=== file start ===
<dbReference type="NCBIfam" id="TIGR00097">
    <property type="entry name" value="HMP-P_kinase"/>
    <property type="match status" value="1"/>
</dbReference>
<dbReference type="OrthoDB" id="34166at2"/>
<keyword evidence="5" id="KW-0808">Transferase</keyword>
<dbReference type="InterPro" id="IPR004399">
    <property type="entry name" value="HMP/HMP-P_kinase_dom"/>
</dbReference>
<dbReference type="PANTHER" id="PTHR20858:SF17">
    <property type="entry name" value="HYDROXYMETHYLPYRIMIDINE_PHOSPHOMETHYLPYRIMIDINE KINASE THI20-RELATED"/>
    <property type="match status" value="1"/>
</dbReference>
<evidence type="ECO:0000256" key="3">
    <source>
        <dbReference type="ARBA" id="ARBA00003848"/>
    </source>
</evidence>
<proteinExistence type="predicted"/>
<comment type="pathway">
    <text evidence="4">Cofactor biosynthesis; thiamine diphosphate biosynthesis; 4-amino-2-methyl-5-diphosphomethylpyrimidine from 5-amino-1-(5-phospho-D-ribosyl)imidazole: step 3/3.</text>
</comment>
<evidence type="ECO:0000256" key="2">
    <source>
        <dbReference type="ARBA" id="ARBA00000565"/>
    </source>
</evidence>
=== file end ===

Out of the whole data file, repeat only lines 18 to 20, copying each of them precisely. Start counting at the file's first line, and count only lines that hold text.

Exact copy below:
</evidence>
<proteinExistence type="predicted"/>
<comment type="pathway">